Nvidia’s popular graphics processing units (GPUs) have become a key building block in the rise of generative artificial intelligence (AI) – making them more critical than ever.
Microsoft invested billions of dollars in Nvidia during its investment into OpenAI, as the company needed thousands of Nvidia GPUs to train its popular ChatGPT application with masses of information.
During a supercomputing conference in Germany this week, the chip maker said it had teamed up with Bristol University to create a computer named Isambard 3.
The new computer, the company said, would be completely built from its in-house central processing unit (CPU) chip named Grace.
Until recently, Nvidia’s powerful GPU chips have been used with a CPU made by Intel or Advanced Micro Devices Inc (AMD).
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Both Intel and AMD have been industry leaders in the CPU space for years. According to a recent report from Counterpoint, Intel held a 71% share of the global data centre CPU market.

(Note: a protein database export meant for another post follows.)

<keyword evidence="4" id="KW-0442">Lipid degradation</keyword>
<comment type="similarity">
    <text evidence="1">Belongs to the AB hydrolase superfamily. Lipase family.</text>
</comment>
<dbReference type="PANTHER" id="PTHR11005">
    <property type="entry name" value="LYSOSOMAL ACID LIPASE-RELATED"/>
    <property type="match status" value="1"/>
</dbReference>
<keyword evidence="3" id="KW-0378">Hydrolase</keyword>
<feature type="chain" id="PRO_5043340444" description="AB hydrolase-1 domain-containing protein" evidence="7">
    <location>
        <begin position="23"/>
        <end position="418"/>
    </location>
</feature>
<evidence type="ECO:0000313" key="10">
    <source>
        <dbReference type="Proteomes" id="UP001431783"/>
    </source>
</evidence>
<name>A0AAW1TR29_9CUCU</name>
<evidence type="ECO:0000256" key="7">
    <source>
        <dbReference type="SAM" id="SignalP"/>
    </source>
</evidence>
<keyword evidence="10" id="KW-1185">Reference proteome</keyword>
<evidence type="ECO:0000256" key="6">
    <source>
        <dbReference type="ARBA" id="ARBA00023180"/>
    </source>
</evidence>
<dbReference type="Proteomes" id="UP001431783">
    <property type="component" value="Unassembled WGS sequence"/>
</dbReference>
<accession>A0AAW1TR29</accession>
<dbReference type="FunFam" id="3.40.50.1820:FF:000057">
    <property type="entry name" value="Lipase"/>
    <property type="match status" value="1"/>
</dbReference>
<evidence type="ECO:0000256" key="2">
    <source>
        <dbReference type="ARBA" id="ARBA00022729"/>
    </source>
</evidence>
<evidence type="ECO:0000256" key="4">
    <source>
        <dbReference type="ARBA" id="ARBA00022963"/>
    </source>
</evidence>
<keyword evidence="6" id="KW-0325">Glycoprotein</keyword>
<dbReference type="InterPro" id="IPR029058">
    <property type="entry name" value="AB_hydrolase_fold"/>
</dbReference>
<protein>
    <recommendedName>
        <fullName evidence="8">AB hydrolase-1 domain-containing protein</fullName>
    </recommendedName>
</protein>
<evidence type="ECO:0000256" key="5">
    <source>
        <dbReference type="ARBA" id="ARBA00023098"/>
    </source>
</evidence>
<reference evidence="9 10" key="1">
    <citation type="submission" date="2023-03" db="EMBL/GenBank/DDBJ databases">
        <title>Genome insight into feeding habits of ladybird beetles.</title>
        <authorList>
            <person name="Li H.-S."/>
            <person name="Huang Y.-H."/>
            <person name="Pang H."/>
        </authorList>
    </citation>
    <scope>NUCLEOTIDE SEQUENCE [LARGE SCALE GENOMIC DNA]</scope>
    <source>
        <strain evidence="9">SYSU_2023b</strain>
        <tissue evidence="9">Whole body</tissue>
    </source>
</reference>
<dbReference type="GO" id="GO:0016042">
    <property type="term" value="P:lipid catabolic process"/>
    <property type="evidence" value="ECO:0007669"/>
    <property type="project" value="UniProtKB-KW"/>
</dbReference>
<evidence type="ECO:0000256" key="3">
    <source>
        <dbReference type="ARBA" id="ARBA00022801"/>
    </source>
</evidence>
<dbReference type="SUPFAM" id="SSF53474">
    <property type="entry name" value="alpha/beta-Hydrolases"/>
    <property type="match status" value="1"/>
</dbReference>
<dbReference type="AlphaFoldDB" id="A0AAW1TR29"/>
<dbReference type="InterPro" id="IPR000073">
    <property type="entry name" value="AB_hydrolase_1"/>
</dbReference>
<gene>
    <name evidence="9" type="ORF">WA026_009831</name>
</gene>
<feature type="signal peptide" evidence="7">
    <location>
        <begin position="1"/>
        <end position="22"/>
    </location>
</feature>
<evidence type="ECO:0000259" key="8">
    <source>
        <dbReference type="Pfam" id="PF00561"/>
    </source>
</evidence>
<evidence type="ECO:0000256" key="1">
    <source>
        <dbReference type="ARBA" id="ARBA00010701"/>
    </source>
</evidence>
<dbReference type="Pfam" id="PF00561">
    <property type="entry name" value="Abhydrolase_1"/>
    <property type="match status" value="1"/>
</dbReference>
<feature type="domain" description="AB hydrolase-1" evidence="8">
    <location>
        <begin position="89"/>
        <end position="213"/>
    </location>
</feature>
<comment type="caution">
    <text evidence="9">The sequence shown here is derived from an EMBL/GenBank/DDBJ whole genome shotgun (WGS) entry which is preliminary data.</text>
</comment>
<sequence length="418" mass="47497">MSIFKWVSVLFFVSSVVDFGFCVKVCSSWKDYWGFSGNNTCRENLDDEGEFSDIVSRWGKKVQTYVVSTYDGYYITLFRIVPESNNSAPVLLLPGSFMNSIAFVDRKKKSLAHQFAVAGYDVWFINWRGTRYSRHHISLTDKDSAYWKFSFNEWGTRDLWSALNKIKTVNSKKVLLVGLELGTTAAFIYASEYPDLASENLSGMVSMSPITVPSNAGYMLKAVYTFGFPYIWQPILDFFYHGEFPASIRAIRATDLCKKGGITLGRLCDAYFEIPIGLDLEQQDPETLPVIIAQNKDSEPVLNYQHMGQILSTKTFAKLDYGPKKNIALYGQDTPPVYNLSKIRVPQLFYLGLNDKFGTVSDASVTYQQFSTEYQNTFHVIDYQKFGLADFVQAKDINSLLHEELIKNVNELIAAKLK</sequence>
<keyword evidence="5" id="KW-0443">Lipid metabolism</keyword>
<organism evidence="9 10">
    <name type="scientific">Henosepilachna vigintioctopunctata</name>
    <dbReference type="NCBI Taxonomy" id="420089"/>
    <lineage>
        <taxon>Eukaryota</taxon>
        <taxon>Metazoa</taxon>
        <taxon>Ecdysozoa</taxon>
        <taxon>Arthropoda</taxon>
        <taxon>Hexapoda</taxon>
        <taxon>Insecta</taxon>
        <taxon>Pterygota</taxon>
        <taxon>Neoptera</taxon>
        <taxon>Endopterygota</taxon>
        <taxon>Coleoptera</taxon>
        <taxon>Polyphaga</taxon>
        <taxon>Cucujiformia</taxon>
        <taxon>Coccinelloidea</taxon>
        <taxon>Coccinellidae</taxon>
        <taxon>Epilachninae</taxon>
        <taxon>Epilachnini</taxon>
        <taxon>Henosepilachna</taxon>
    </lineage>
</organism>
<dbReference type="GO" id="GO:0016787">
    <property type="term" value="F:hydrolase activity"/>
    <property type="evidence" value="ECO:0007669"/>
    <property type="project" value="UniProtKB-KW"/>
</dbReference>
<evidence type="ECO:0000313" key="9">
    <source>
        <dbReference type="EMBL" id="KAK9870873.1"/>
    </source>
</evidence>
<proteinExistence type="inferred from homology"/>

Nvidia started shipping their Grace CPU earlier this year. The company wrote: “AI models are exploding in complexity and size as they enhance deep recommender systems containing tens of terabytes of data, improve conversational AI with hundreds of billions of parameters, and enable scientific discoveries.
“Scaling these massive models requires new architectures with fast access to a large pool of memory and a tight coupling of the CPU and GPU.”
According to Nvidia, the new supercomputer will be used within the confines of Bristol University to assist in scientific research including drug discovery and climate change.
Ian Buck, vice president of accelerated computing at Nvidia, said: “What’s exciting is the whole thing is operating on 270 kilowatts of power.
“That’s actually six times more performance and energy efficiency than the university’s previous system, Isambard 2.”
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